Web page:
Our summer job, and first work-camp job, took us to the Silver Jack Inn and Lectrolux Café in Baker, Nevada.
The Silver Jack job caught our eye in a large part because of the community–Baker, Nevada is a city of just 52 people, located on the edge of the Great Basin national park. It’s a creative community too, with many artists in town. It’s a “cool” place, and the Silver Jack Inn epitomizes this nicely. It’s a popular stop with adventure motorcyclists and cross-country bicyclists who are following Highway 50, better known as “America’s Loneliest Road.” The Silver Jack is a small, ten-room hotel with a comfortably lived-in feeling and gardens full of found sculpture and collected folk-art pieces. Tent camping is also available. There’s an antique and gift shop out back, and of course the Lectrolux Café, which would feel right at home if it were dropped whole into San Francisco, Austin, Royal Oak (MI), or any number of other hip metropolitan locales. The Lectrolux (which means Lexie and I, as well as the owner Terry) serves up espresso, hand-ground coffee and a wide range of “house-mad” baked goods that are whipped up from scratch. A plethora of microbrew beers, including Utah favorite “Polygamy Porter,” fill the cooler, as well as a selection of wines. Not in the mood for greasy road burgers? The Lectrolux Café has handmade burritos, fresh salads and pizza that are a convenient antidote. Terry even shows free movies on a big screen in the restaurant, when he feels like it.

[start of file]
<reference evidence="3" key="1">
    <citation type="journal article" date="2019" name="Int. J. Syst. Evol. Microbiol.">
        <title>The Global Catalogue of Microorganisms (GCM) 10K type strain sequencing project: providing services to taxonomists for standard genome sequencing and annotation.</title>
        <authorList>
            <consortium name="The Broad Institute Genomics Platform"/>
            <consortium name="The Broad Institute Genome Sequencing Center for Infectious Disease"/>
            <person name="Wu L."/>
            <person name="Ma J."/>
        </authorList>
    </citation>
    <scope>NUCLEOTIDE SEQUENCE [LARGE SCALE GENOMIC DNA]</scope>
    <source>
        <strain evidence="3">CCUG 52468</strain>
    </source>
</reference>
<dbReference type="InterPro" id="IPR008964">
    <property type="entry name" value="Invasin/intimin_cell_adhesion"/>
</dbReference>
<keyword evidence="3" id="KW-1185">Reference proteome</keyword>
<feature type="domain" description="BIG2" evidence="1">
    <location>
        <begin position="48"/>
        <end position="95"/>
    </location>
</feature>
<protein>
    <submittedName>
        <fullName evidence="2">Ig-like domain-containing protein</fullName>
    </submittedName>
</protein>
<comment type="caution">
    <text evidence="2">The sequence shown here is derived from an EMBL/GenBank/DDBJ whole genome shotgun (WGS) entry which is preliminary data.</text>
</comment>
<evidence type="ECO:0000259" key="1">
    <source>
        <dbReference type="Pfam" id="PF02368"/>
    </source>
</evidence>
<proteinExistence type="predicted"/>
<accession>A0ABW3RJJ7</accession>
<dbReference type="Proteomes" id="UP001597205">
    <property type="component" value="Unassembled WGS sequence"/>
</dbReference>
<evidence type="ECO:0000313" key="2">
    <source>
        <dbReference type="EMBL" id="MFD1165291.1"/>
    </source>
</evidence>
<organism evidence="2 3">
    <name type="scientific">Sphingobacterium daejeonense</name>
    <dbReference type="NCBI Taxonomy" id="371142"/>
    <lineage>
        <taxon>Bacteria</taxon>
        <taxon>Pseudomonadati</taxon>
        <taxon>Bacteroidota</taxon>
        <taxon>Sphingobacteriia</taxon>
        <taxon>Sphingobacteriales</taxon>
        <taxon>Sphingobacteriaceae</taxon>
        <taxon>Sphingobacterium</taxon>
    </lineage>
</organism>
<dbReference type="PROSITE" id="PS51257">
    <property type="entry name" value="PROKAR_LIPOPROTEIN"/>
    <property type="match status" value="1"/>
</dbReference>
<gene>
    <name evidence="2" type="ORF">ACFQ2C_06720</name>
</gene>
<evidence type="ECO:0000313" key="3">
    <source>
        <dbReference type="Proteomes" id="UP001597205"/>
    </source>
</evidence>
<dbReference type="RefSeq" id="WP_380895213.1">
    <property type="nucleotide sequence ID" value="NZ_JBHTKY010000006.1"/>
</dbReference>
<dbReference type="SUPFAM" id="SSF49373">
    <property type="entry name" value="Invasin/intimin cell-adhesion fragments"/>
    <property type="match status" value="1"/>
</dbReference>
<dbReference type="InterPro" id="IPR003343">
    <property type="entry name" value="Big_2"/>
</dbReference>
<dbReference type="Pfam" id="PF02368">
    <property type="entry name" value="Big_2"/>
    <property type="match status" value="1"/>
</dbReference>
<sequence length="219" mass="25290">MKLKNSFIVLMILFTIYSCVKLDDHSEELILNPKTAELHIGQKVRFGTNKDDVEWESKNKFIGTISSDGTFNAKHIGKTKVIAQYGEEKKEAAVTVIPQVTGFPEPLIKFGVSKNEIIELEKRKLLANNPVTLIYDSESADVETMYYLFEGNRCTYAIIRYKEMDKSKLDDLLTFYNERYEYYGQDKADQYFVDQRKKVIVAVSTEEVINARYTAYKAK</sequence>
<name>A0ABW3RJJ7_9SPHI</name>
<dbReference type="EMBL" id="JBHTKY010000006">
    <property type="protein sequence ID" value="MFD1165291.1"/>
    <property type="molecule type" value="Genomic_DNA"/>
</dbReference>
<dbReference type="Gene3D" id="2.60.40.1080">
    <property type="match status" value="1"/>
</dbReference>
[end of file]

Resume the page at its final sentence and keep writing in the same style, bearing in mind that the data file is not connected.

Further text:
And that’s where Lexie and I have fetched up for the moment. In addition to cleaning hotel rooms and learning to wait tables, we’ve been doing a lot of baking and kitchen prep, learning to make the Lectrolux’s fresh salsa, pumpkin-chocolate chip cookies, four-berry coffee cake and blueberry muffins.
Lexie and I are fish out of water, in some ways. Obviously, there’s the town. I took classes in college that had more people in them than Baker. As soon as we arrived, people knew our names. It’s a tiny, tiny place.
The nearest city is Ely, 65 miles to the west, a trip that takes us over two mountain ranges. That’s where the closest grocery store, hardware store, and, well, pretty much anything are. And Ely isn’t very big itself; only about 5000 people. Wal-Mart? Applebee’s? Ely knows not these things. To find the chain stores that we’re so used to seeing on the landscape, we’ve got to drive 3 hours to Salt Lake City.
This is both good and bad. It’s refreshing to be so far from everything. Baker is quiet, and safe enough that we can leave our doors unlocked and our bikes sitting outside without concern. On the other hand, if you unexpectedly run out of ibuprofen or eggs, or have a craving for a slice of cheesecake…well, it’s not exactly a quick hop to the store, and it’ll cost you half a tank of gas to boot. We quickly learned to plan a weekly trip to Ely, and to plan it well! Monthly trips to Salt Lake City for a K-Mart/Wal-Mart/civilization “fix” are probably in the cards as well.
In truth, this is a minor inconvenience. Being in Baker is a nice test run for spending some time completely off the grid, should we ever want to boondock in a really remote location. And we might. The Incorrigible’s not quite ready for that kind of expedition yet, so the practice is welcome.
Then, of course, there’s the desert. The air’s remarkably clean, but it took some time to get our lungs used to the altitude! Word of advice to flatlanders planning to spend extended periods of time in the mountains: iron supplements are good. Luckily, living in the RV already has us water-conscious: Baker is one of the driest cities in the U.S.
The good news is that it hasn’t gotten hot yet. There’s also a lot to see, when we aren’t working. More on that later.